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Netanyahu Cites US Primary Elections in Declining Obama Invite

  • VOA News

FILE - Israel's Prime Minister Benjamin Netanyahu heads the weekly cabinet meeting, in Jerusalem, Jan. 24, 2016. The White House said Israel proposed a meeting for either March 17 or 18, with the Obama administration agreeing to meet on one of those days.

FILE - Israel's Prime Minister Benjamin Netanyahu heads the weekly cabinet meeting, in Jerusalem, Jan. 24, 2016. The White House said Israel proposed a meeting for either March 17 or 18, with the Obama administration agreeing to meet on one of those days.

Israeli Prime Minister Benjamin Netanyahu's office said Tuesday he turned down a meeting with U.S. President Barack Obama in Washington later this month because he wants to avoid interfering with the ongoing presidential primary elections.

The White House said Monday that Israel had proposed the meeting for either March 17 or 18, with the Obama administration agreeing to meet on one of those days.

"We were looking forward to hosting the bilateral meeting," National Security Council spokesman Ned Price said. "We were surprised to first learn via media reports that the prime minister, rather than accept our invitation, opted to cancel his visit."

The development comes as Vice President Joe Biden is due to arrive late Tuesday in Israel during his multi-nation visit to the Middle East. Biden will meet with former Israeli President Shimon Peres on Tuesday and has a meeting with Netanyahu scheduled for Wednesday.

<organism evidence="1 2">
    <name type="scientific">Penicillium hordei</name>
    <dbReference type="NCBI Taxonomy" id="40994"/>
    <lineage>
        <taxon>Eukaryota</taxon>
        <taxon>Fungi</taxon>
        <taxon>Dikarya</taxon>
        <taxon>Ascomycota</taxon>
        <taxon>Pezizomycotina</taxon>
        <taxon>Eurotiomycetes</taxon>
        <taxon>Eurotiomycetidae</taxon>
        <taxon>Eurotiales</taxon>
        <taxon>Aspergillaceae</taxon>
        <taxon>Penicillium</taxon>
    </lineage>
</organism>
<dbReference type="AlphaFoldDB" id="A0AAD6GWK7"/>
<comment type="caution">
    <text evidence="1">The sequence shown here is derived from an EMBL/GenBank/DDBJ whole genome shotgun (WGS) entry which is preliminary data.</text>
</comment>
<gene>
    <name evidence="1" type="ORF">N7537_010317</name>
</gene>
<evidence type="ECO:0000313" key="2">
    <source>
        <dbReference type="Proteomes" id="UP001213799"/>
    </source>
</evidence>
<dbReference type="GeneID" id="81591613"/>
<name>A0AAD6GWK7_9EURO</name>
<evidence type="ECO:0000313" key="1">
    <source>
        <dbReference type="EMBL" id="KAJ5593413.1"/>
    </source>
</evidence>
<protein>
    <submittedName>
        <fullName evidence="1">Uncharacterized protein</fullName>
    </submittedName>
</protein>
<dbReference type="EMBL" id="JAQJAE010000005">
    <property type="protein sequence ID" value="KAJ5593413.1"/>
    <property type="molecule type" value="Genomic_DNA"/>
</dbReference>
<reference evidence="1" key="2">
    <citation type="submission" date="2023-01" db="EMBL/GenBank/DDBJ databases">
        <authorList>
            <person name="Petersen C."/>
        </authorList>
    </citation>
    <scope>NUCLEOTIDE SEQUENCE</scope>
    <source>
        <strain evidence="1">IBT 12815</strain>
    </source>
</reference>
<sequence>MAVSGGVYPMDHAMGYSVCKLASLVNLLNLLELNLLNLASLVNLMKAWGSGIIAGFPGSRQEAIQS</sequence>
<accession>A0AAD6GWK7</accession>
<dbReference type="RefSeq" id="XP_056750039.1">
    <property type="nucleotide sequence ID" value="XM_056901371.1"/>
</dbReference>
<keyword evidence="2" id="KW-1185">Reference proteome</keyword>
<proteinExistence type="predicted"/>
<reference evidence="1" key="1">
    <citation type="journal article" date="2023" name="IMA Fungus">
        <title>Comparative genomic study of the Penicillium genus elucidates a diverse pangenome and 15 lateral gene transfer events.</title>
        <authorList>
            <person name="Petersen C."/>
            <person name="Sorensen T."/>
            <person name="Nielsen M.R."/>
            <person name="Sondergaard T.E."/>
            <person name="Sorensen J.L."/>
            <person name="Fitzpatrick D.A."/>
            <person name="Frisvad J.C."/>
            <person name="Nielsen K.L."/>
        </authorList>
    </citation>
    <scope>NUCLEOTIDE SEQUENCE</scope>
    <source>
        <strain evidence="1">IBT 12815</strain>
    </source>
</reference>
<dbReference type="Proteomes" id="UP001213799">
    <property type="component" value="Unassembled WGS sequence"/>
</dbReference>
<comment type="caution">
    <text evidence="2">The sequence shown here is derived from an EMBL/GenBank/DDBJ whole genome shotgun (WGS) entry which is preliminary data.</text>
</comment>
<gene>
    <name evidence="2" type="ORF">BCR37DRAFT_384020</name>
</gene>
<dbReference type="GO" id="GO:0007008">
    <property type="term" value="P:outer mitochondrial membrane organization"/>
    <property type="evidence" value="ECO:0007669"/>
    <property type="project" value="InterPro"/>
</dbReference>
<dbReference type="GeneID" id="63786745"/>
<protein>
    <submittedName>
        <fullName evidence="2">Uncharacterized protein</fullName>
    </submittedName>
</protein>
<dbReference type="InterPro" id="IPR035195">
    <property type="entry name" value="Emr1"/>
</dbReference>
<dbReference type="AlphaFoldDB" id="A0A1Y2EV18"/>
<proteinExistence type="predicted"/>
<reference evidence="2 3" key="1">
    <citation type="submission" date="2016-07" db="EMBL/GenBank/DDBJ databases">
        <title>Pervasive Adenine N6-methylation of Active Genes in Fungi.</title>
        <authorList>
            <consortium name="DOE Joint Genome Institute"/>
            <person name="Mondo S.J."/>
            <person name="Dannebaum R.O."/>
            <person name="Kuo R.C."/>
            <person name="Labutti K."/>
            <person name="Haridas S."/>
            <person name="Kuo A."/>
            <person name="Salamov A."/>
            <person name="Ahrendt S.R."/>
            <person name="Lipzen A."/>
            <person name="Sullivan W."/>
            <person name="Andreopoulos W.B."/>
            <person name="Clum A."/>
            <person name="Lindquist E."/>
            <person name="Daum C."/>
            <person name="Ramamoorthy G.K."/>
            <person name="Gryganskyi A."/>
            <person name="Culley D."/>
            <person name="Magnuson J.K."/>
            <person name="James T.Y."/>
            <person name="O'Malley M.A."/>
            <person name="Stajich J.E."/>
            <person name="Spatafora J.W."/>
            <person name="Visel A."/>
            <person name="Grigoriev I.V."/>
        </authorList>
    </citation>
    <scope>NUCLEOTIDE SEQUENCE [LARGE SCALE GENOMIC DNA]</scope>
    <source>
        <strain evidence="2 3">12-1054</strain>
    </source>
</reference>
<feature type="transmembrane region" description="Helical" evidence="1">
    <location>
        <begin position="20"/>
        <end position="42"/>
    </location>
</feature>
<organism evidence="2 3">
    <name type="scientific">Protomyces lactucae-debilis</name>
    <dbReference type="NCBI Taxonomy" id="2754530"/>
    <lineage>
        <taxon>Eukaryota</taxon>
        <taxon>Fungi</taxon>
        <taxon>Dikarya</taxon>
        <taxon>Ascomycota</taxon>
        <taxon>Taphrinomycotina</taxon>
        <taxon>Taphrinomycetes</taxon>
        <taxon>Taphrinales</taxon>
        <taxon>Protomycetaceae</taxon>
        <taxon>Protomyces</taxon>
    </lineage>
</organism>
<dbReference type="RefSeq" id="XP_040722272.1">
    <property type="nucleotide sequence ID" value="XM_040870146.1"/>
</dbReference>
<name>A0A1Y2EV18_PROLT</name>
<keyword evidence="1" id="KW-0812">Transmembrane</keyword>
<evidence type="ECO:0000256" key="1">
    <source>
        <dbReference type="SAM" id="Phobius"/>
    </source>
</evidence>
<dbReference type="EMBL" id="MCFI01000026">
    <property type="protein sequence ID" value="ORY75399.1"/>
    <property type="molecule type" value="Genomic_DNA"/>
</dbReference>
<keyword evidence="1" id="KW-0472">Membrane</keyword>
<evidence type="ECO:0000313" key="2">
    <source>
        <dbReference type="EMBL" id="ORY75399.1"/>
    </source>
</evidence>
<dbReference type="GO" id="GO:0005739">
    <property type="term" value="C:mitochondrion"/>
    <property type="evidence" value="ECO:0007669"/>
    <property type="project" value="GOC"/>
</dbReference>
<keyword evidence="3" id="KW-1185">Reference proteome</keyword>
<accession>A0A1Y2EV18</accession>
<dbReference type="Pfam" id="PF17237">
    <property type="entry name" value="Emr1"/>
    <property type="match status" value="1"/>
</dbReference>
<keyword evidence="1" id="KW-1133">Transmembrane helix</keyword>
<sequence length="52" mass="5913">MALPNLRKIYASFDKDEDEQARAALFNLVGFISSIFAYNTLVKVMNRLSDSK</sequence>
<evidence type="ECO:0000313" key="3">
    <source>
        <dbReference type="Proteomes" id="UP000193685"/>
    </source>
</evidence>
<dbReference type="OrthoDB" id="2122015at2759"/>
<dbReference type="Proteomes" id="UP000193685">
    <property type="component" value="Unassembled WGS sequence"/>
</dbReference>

Biden began his trip Monday in the United Arab Emirates, where he visited U.S. airmen stationed at the Al-Dhafra Air Base and vowed the United states would "squeeze the heart" out of Islamic State and destroy it.

U.S. Vice President Joe Biden (C) visits Sheikh Zayed Grand Mosque in Abu Dhabi, United Arab Emirates, March 7, 2016. Also on Biden's itinerary are Israel, the West Bank and Jordan.

U.S. Vice President Joe Biden (C) visits Sheikh Zayed Grand Mosque in Abu Dhabi, United Arab Emirates, March 7, 2016. Also on Biden's itinerary are Israel, the West Bank and Jordan.

He dismissed Islamic State insurgents as "criminals and cowards."

In an interview with the Abu Dhabi newspaper The National, Biden pressed the U.S. case for a negotiated peace settlement to end the five-year civil war in Syria, ruling out a military solution. Peace talks are set to resume again later this week in Geneva as a truce has sharply curtailed fighting in recent days.

"A political solution between the parties is the only way to end the violence and give the Syrian people the chance they deserve to rebuild their country," Biden said. "To create a credible, inclusive, and non-sectarian system, a new constitution and free and fair elections."

Biden also discussed the fight against Islamic State with Abu Dhabi's crown prince, Sheikh Mohammed bin Zayed Al Nahyan, as well as efforts to resolve conflicts in Yemen and Libya. He thanked the UAE for its humanitarian contributions in both Syria and Iraq.

UAE forces have been taking in part in airstrikes against Islamic State targets in Syria as part of a U.S.-led coalition.

Biden's trip is scheduled to include a meeting with Palestinian President Mahmoud Abbas on Wednesday and with Jordan's King Abdullah II on Thursday.

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